Lauren can have my cat because Lauren’s a dog person and Lolita (who she lived with for two years) will remind her that cats are people too. Lisa can have my “Freaks & Geeks” DVD set because she hasn’t seen the end yet; Alex can have my VHS tape of the Martin Short special that aired on NBC in the 90s with Phil Hartman and Jan Hooks which I think is the funniest thing I own because she thinks it’s as funny as I do; Ricky can hang on to my “Pippin” DVD because he has it anyway and everyone else can divide up my remaining book, cookbook, DVD and CD collections.
I am writing my last will and testament because I had this for dinner last night:
After hamburgers the night before and pizza the night before that, this was the dish that pushed me over the edge to become a true glutton. John Wayne had “True Grit,” but I’m a “True Glutton.” So if heart failure keeps me from waking up tomorrow, we now know how to divide up my possessions. If I live, it’ll be a while before I make this again–not because it wasn’t outrageously delicious, but because it made me feel guiltier than a man who kills nuns with tweezers.
Do you want to feel that guilty? Does that picture above have you salivating? Do you have a death-wish too?
It’s REALLY easy to make. You probably have all the ingredients already, with the exception of slab bacon which I had left over from the Birmingham Beet salad from the other night. I loosely interpreted a recipe for “Spaghetti Carbonara” from Marcella Hazan which I will loosely reinterpret for you in the next paragraph. This dish comes together best when you do it all in a huge rush: the high octane charges the dish with dramatic flair.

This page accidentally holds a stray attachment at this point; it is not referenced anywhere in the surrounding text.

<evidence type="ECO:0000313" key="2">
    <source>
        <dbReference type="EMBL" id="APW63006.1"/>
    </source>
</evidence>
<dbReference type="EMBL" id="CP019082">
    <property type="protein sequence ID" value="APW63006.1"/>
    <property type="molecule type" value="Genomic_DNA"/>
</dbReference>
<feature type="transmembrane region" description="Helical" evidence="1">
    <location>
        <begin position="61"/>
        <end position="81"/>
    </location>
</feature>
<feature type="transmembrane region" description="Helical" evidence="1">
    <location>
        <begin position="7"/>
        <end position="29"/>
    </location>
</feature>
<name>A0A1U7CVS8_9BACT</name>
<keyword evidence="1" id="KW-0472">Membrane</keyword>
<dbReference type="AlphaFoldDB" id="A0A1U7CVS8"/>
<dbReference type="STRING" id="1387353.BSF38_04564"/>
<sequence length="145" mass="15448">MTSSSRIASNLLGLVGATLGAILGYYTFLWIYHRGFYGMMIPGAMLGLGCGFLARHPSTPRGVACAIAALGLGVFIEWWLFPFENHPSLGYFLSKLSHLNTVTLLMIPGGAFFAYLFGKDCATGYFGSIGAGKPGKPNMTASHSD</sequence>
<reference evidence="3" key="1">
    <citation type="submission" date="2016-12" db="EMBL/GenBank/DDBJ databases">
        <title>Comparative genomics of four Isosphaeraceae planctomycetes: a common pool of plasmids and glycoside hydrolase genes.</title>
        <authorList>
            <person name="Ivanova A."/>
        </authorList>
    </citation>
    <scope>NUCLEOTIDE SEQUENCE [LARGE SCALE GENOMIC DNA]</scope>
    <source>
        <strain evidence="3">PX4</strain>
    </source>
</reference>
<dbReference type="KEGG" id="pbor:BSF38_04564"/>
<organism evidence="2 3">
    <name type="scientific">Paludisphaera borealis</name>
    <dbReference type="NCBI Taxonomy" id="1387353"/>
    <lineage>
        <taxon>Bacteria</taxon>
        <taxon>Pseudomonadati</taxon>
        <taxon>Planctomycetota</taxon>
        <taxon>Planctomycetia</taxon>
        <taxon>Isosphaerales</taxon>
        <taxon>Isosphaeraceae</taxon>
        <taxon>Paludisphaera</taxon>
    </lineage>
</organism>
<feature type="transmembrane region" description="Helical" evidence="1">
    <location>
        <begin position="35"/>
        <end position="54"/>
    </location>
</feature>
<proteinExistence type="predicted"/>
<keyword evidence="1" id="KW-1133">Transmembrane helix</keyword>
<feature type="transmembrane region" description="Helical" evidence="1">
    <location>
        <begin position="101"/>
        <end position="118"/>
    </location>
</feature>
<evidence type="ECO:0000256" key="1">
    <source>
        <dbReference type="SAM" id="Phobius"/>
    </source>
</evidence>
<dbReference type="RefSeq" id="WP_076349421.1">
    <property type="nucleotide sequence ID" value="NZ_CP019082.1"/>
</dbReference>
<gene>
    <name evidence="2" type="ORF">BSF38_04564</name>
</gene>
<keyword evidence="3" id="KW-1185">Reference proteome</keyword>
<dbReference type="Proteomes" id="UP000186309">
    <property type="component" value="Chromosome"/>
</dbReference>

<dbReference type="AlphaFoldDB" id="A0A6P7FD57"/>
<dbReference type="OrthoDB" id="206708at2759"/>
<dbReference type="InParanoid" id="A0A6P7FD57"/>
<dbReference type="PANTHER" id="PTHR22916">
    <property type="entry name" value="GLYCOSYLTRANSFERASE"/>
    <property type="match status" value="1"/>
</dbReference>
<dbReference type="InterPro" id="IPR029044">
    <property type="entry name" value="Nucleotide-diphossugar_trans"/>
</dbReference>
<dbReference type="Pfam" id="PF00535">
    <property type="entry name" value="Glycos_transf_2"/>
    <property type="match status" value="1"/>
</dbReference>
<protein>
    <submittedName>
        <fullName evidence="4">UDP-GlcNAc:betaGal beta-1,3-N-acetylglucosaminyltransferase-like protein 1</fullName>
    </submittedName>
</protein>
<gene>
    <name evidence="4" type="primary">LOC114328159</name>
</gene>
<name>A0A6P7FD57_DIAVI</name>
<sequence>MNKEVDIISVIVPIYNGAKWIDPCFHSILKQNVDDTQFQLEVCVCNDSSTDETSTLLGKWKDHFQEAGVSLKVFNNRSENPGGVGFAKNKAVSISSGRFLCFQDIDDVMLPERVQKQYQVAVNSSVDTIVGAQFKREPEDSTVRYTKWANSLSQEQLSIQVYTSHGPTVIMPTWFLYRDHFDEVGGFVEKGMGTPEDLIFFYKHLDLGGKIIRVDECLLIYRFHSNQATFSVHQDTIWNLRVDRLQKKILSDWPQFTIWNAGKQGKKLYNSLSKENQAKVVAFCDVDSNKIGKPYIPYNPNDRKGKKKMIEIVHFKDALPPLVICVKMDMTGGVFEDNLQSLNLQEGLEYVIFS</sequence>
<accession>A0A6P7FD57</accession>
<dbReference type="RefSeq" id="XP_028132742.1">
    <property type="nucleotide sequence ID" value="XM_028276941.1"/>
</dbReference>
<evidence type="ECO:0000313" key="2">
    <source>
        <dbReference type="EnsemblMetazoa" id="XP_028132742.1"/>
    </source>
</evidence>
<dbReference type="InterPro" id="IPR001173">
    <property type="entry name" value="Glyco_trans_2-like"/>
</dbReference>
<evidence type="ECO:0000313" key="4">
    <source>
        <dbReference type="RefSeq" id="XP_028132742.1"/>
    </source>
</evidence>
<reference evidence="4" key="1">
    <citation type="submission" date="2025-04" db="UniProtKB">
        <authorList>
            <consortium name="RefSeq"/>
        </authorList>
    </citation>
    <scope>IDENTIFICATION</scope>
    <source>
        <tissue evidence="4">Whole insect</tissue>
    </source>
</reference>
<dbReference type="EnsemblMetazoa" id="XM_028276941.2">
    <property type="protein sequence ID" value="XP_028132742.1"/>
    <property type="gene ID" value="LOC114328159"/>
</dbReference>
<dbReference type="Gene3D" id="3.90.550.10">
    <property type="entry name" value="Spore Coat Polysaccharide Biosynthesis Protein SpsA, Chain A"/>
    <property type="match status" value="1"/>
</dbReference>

You will need: pasta (spaghetti’s the most preferable, but as you can see I used penne) (this recipe is good for half a box); 1 strip of slab bacon (or pancetta or even regular bacon); some wine (I used old old old white wine that’s been in my fridge for months. I know it’s horrible to use wine you wouldn’t actually drink but since I was only using 1/4 a cup, I didn’t care. And it tasted fine.) FRESH Parmesan cheese. 1 garlic clove.
1. Boil your pasta til it’s al dente; [you want the pasta to finish cooking just as everything else is finishing, so the heat from the pasta will cook the egg]
2. In a large bowl, crack an egg and break it up a bit with a fork. Grate about a cup of parmesan in it and then grind some pepper in there too;
3. Cut up the slab bacon into 1/4-inch strips. Take a Tbs or 2 of olive oil and pour into a skillet; heat on medium heat and add the garlic clove. Let it flavor the oil til it’s golden then remove. Add the bacon and cook for a few minutes until crisp on the outside. Move off the heat and add 1/4 cup of wine. It will sizzle.
4. Then it’s pure assembly. Add the drained pasta to the egg in the bowl; stir around and coat. Then add the bacon and the bacon fat (all the liquid from the skillet) and toss around. Taste. It is delicious. Write your last will and testament and bon apetit!
15 thoughts on “Penne Carbonara & My Last Will and Testament”
This looks sooo good. I have always loved pasta carbonara, no matter how bad it is for you. The kind my family makes adds heavy cream and no wine. So, really you’re having the light version. Don’t you feel healthy now?